Who’s on first?

The gorilla in the room

The gorilla in the room

Whenever the stars align to produce a conjunction of leadership at both the federal and provincial levels, those in opposition invariably fuel suspicions that latter is merely a handmaiden to the former.

It is a time-honored political strategy, designed to undermine public confidence in the proper separation of powers in this country.

So it was some months ago when highly placed Tories in Fredericton solemnly informed me that the Liberal government of Brian Gallant is more than happy to do the bidding of the Grit forces of Justin Trudeau. So it was just last week when federal Conservative Leader Rona Ambrose urged the premier of New Brunswick to get tough with Ottawa over the Energy East pipeline proposal, the implication being that he his loath to challenge his so-called patrons in the centre of the nation’s political universe.

Ms. Ambrose’s comments immediately drew fire from New Brunswick MP and federal government House Leader Dominic LeBlanc.

“Rona Ambrose is party of a Conservative record of complete failure in respect to pipelines,” he declared. “Every time somebody who served in (former Prime Minister) Stephen Harper’s cabinet talks about the importance of getting natural resources to tidewater, it reminds us of how they failed for nine years.”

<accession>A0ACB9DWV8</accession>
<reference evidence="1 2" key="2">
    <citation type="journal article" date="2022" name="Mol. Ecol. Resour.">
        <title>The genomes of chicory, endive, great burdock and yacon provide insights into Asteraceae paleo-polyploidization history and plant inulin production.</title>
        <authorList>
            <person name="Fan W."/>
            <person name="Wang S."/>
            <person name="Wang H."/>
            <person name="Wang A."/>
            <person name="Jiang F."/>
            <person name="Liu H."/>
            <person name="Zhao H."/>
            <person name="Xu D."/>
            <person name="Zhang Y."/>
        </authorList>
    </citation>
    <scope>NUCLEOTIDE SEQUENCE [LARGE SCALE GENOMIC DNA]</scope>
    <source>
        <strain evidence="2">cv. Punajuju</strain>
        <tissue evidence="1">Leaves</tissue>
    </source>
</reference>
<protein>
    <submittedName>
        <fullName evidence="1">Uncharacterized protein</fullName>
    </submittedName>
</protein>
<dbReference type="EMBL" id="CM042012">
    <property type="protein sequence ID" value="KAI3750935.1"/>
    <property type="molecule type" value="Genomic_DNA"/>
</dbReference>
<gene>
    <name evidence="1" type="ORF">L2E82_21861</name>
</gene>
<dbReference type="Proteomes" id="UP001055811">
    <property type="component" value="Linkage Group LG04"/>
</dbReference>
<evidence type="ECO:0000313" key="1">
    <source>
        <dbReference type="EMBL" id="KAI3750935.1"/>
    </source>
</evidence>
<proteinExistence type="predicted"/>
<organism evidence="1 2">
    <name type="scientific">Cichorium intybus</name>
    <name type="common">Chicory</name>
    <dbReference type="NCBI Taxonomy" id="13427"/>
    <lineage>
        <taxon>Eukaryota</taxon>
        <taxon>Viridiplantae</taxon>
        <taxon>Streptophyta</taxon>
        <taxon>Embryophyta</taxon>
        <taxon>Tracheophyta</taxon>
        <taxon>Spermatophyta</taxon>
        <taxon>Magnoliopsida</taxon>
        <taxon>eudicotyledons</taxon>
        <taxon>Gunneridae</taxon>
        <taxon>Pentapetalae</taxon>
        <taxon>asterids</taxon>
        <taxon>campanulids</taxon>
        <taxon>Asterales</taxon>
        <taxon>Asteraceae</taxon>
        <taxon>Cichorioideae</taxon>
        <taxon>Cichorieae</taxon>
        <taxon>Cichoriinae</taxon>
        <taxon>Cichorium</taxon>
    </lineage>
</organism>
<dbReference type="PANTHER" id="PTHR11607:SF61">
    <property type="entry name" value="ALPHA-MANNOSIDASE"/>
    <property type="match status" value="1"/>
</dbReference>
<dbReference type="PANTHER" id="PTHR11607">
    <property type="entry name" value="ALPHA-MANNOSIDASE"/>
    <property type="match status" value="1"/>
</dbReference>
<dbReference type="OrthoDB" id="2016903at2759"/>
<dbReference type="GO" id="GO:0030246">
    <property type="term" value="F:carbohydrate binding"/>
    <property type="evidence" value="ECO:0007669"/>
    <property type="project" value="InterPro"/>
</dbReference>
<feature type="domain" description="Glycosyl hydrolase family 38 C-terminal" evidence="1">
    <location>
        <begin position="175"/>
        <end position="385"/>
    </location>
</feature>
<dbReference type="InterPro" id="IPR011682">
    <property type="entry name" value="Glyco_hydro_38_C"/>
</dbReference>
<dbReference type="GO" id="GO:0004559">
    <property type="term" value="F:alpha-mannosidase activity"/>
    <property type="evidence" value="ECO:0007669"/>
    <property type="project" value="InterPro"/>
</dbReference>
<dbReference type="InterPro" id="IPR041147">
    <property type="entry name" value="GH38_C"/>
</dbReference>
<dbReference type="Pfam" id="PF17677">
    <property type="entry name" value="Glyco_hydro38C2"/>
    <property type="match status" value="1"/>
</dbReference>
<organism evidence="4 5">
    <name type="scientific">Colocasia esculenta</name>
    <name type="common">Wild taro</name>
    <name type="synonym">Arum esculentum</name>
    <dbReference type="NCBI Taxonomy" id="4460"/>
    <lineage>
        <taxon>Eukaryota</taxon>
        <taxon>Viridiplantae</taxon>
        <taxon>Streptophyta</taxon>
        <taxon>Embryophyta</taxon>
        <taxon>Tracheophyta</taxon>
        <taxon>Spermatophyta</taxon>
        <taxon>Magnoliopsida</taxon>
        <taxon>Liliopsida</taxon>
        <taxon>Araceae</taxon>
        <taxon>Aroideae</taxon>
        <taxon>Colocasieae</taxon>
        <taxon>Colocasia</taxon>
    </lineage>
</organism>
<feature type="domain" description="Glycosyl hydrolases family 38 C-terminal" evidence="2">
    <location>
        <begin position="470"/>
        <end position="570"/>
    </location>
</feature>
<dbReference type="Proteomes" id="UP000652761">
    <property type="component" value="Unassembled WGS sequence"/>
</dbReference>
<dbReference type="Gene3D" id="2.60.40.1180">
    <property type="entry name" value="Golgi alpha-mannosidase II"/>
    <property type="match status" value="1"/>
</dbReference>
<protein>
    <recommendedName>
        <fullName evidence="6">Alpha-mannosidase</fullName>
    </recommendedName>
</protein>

What’s more, he pointedly noted, “The idea that she would reproach the premier (Mr. Gallant) for not advancing his own viewpoint on this issue is rich. He (went) tow-to-toe with the mayor of Montreal on French television to state his case for the pipeline, speaking forcefully for the interests of this province.”

Now, some may say that Mr. LeBlanc, by speaking out in this way, is doing no favours for Mr. Gallant; that his defence of the premier’s comportment on this issue actually reinforces the argument that Ottawa exerts too much influence over affairs in Fredericton.

Still, it’s hard to credit this viewpoint with any degree of verisimilitude, even as, for some, it’s easy to interpret what amounts to a productive, mutually supportive relationship between two levels of government with playing footsy.

The irony, of course, is that the former Progressive Conservative government of David Alward in New Brunswick would have given its eyeteeth to build a happy alliance with Stephen Harper’s hardline Cabinet. That it could not was no comment on its skill or effort; the former prime minister wasn’t much of a fan of any provincial government.

Beyond this, it should be clear that Mr. Gallant is quite eminently his own man with his own agenda.

Some weeks ago, before handing down his second budget, the premier told me, “To me, our focus in the province has to be about growing the economy and creating jobs. And we also want to ensure that New Brunswick is a great place to live, work and play. Obviously you need many efforts and investments to make that a reality, but I think it’s pretty clear that education is the one area that gives you those things. I am a huge proponent of the role that education can play in developing our economy, and, of course, what it does for every individual in giving them opportunities in our province. So I am very happy, despite the fact that we face many challenges both fiscally and economically, that as a government we were able to prioritize education to the extent that we did, increasing the budget by $33 million, which represents an increase of over 3.1 per cent.”

We may not agree with any or even all of this, but there should be no doubt about who’s in charge in this province.

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